Kinder Toys

I was down at my daughter’s kindergarten last night- after the cleaners and painters had done their thing over the Xmas break, all the rolls of carpet and kids’ furniture and toys had been stacked, so was doing my bit putting them back in the main room. (Furniture being play fridges, play ironing boards, play stoves, seats, etc)

While walking back and forth carrying various bits n pieces, it really drove home that kids’ toys should always be primarily wood based.

It is heavy, smooth, has a physical and visual presence, is not over decorated, leaving something to the child’s imagination.

It doesn’t have to be complicated. It doesn’t have to be a perfect facsimile of the original.

So some simple guidelines came out of my observations:

a. the furniture/toys need to be wood, plain and simple. Not MDF. Not plastic. Wood.
b. it needs to be repairable (designed to avoid breakage, but expect it none the less)
c. it needs to be storable. That doesn’t mean stackable (necessarily). Nor does it mean it must be portable (necessarily). But consideration must be given to the fact that the items will need to be moved by teachers/cleaners/etc, often.
d. if it can be carried, provide handles (ofen no more than an opening at either side, rounded over providing lifting points)
e. if it is too heavy to be lifted easily, it needs wheels (castors). Lockable so the kids cannot push them around.
f. colour is definitely not necessarily. Wood looks great as wood! It can be varnished, stained (and sealed), or painted. It coukd be mostly varnished wood with just some painted components. But I like wood.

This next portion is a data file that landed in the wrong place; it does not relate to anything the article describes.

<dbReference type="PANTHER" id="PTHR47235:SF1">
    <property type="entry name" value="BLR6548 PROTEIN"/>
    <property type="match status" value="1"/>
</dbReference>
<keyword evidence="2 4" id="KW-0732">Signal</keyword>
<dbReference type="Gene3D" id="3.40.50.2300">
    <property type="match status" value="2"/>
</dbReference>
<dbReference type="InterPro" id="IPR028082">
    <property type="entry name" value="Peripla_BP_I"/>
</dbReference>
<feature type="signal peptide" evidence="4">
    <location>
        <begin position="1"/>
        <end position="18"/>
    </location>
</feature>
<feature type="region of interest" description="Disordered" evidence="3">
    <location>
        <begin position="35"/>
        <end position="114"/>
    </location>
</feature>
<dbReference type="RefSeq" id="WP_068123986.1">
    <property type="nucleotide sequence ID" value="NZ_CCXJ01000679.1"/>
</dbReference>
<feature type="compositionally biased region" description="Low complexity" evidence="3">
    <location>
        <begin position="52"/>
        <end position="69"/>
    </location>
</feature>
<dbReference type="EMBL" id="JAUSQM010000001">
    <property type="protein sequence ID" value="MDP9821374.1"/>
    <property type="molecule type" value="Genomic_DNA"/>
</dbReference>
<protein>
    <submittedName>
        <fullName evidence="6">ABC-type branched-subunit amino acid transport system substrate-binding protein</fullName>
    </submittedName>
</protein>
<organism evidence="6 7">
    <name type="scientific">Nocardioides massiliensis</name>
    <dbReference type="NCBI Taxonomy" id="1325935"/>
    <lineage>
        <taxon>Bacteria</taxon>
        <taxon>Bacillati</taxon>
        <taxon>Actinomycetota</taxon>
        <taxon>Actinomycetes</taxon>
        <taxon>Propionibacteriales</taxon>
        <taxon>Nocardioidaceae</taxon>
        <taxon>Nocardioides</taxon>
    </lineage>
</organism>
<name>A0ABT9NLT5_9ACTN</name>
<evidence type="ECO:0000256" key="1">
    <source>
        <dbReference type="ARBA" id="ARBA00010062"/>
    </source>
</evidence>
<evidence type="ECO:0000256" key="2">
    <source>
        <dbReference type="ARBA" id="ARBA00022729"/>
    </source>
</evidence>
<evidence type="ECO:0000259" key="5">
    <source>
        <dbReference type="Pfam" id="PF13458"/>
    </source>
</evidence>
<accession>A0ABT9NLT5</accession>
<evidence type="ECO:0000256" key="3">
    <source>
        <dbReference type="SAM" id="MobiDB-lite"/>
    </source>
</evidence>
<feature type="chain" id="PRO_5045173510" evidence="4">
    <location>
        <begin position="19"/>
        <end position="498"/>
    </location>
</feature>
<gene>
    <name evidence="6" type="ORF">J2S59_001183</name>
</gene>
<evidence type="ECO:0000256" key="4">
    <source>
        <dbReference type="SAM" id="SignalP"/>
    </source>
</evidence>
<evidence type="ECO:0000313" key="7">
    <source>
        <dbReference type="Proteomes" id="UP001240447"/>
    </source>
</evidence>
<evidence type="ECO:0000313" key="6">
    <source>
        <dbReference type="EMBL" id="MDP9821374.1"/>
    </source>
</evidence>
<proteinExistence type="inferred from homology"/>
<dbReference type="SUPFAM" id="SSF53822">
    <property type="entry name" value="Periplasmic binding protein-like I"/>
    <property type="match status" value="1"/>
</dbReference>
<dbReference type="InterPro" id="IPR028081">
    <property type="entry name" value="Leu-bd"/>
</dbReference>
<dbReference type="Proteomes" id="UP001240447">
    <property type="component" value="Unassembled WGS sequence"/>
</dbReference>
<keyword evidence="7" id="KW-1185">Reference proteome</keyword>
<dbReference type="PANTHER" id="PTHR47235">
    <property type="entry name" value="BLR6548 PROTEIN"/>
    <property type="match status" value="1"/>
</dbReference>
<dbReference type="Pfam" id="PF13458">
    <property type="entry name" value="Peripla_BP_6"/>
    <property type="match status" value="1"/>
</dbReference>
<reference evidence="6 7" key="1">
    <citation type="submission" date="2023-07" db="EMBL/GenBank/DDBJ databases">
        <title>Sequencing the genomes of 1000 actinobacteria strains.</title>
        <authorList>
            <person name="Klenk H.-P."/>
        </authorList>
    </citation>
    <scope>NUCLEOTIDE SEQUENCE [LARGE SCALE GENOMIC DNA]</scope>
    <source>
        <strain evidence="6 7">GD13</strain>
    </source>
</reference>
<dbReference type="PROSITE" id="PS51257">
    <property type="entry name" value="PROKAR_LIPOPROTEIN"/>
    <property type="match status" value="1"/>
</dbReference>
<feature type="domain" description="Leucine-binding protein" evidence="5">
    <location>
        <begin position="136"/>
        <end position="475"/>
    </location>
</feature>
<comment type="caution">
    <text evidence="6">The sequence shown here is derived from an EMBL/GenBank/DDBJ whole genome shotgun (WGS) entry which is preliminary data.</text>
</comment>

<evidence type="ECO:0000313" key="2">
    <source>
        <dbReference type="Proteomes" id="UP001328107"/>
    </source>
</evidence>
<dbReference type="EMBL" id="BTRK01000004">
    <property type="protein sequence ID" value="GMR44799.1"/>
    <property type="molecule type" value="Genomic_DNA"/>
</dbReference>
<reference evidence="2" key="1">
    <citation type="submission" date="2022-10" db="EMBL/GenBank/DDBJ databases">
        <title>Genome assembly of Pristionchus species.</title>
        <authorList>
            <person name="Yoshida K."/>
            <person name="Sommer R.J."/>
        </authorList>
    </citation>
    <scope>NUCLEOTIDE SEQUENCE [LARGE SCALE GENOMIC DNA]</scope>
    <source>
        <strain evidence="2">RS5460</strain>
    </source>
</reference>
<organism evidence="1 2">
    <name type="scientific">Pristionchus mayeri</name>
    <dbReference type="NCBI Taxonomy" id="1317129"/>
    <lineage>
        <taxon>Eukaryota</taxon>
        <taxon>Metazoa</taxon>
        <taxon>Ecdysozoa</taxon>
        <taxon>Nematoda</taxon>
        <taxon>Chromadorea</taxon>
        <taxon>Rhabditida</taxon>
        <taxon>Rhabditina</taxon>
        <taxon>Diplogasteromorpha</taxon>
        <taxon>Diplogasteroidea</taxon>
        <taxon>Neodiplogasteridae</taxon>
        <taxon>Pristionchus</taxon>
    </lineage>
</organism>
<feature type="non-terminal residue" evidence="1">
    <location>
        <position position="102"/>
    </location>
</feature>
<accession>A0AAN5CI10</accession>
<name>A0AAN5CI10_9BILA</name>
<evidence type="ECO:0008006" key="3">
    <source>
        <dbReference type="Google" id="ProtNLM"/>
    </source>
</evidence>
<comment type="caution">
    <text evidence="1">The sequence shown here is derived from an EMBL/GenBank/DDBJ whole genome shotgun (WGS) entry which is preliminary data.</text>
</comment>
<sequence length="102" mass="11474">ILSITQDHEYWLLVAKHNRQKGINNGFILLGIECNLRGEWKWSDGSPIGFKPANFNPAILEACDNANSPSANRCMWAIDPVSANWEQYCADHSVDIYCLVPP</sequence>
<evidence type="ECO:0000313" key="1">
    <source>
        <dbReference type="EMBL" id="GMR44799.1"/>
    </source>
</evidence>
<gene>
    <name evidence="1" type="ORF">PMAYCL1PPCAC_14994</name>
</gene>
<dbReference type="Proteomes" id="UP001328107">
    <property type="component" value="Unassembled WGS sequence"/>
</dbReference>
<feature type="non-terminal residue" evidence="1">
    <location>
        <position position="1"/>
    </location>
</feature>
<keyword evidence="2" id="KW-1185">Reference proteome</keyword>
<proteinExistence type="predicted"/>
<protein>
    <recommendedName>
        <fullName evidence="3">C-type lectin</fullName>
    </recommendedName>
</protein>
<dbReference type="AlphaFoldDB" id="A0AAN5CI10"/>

g. the furniture/toys need to be wood, plain and simple. Not MDF. Not plastic. Wood.

My 2 cents.

Trek’in On

Chek out Barry Shield’s website, or his Etsy page for his USS Enterprise coffee table.

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Rather cool, although it might have a more limited audience, especially at $US3100!

You could also find something suitable for your cat, such as this scratching pole, pictured on Imgur by Hobbitron

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Live long and prosper

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Knee Deep in Dust

For regulars of this site, you’d know my preference for cyclonic dust collection. There is one time particularly, when a cyclone just won’t do it for you- when you’ve used it, and used it, and ignored it, and the bin has overfilled!

Sure, we can lift the lid and check levels, but that is often forgotten (or a matter of just one more small job following another, and each is just not enough for the hassle of checking).

How about a visual indicator that the levels have gotten too high?

Oneida have a unit that measures the level in the collection bin using infrared to sense the levels. Not only would you not rely on the unit giving a reasonable response midway through a dusty job, but infrared has very good dust penetration (ask any photographer from the old days who used infrared film).

When the unit senses the level is too high, it turns on the attached strobe.

I don’t know if the units are being bought into Oz (I doubt it unfortunately), but they can be ordered here